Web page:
Better put your thinking cap on for this one! (I had to read it three times!!)
…In plain English, risk aversion and desire for comfort lead to rationalizing one’s own social position (for better or worse) to justify the status quo rather than push back….here’s the long form…
System justification theory (SJT) is a theory within social psychology that serves a psychologically palliative function. It proposes that people have several underlying needs, which vary from individual to individual, that can be satisfied by the defense and justification of the status quo, even when the system may be disadvantageous to certain people. People have epistemic, existential, and relational needs that are met by and manifest as ideological support for the prevailing structure of social, economic, and political norms. Need for order and stability, and thus resistance to change or alternatives, for example, can be a motivator for individuals to see the status quo as good, legitimate, and even desirable.
According to system justification theory, people desire not only to hold favorable attitudes about themselves (ego-justification) and the groups to which they belong (group-justification), but also to hold positive attitudes about the overarching social structure in which they are entwined and find themselves obligated to (system-justification). This system-justifying motive sometimes produces the phenomenon known as out-group (as opposed to in-group) favoritism, an acceptance of inferiority among low-status groups and a positive image of relatively higher status groups. Thus, the notion that individuals are simultaneously supporters and victims of the system-instilled norms is a central idea in system justification theory. Additionally, the passive ease of supporting the current structure, when compared to the potential price (material, social, psychological) of acting out against the status quo, leads to a shared environment in which the existing social, economic, and political arrangements tend to be preferred. Alternatives to the status quo tend to be disparaged, and inequality tends to perpetuate.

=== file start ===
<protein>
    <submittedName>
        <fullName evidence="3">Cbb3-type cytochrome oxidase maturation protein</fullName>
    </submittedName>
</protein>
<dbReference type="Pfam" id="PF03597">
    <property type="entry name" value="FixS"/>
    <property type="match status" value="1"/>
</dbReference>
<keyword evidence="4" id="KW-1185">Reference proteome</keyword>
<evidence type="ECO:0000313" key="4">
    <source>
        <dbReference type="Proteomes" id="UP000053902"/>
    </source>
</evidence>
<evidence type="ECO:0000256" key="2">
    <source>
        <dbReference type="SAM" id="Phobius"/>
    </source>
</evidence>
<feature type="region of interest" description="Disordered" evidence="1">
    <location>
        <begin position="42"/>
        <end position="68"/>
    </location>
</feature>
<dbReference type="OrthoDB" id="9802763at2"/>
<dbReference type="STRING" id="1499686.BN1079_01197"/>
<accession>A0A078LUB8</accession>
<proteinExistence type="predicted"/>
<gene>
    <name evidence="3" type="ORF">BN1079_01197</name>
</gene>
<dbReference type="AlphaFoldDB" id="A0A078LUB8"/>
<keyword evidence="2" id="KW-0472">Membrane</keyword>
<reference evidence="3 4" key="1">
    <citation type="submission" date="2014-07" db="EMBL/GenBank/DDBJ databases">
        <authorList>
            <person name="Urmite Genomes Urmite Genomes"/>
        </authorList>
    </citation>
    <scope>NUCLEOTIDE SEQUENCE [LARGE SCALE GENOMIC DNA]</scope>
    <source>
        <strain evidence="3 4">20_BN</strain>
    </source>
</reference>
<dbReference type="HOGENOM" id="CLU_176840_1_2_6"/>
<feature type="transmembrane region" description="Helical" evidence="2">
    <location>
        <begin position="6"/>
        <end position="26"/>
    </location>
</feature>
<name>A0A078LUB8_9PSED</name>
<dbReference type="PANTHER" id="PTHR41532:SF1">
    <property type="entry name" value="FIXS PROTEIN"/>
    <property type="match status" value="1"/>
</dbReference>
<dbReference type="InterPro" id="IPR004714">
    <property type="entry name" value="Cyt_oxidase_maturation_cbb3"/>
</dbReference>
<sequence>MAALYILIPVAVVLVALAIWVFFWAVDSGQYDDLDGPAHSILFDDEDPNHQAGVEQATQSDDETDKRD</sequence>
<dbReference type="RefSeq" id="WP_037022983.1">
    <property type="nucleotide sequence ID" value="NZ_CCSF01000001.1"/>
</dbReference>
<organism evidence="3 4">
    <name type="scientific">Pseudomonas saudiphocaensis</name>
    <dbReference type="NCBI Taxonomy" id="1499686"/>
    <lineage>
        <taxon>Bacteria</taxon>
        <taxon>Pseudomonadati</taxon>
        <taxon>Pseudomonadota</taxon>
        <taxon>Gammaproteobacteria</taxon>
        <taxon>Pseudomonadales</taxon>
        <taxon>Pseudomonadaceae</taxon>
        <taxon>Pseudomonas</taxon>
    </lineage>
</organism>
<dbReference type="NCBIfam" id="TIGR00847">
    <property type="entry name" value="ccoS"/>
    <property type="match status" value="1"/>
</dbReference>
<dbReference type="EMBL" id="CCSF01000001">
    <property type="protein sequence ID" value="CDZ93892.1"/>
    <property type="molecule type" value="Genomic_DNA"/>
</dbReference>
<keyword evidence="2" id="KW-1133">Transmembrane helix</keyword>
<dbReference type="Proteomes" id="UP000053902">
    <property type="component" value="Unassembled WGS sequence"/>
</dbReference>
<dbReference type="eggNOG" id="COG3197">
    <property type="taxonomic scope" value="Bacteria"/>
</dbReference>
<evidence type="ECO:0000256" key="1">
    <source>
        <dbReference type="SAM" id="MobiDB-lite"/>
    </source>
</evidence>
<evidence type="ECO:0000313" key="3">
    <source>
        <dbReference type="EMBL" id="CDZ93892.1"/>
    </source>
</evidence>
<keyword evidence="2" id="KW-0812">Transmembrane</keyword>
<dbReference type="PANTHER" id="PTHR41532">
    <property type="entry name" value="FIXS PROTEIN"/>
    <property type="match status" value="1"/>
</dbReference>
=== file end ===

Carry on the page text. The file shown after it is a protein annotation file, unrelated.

Reminds me of Candide: “This is the best of all possible worlds.”…
There is definitely a “social justice” tone to this theory that is repugnant to us libertarians, but it seems to me there are plenty of injustices in our society that lend themselves to truly just solutions yet are not pursued because people don’t want to risk coming out behind or fear not being able to handle the uncertainty they perceive comes with freedom.
This seems to go hand in hand with a phenomenon I noticed awhile back and dubbed manufacturing advocacy.
(I first heard of social justification theory from Gearóid Ó Colmáin.)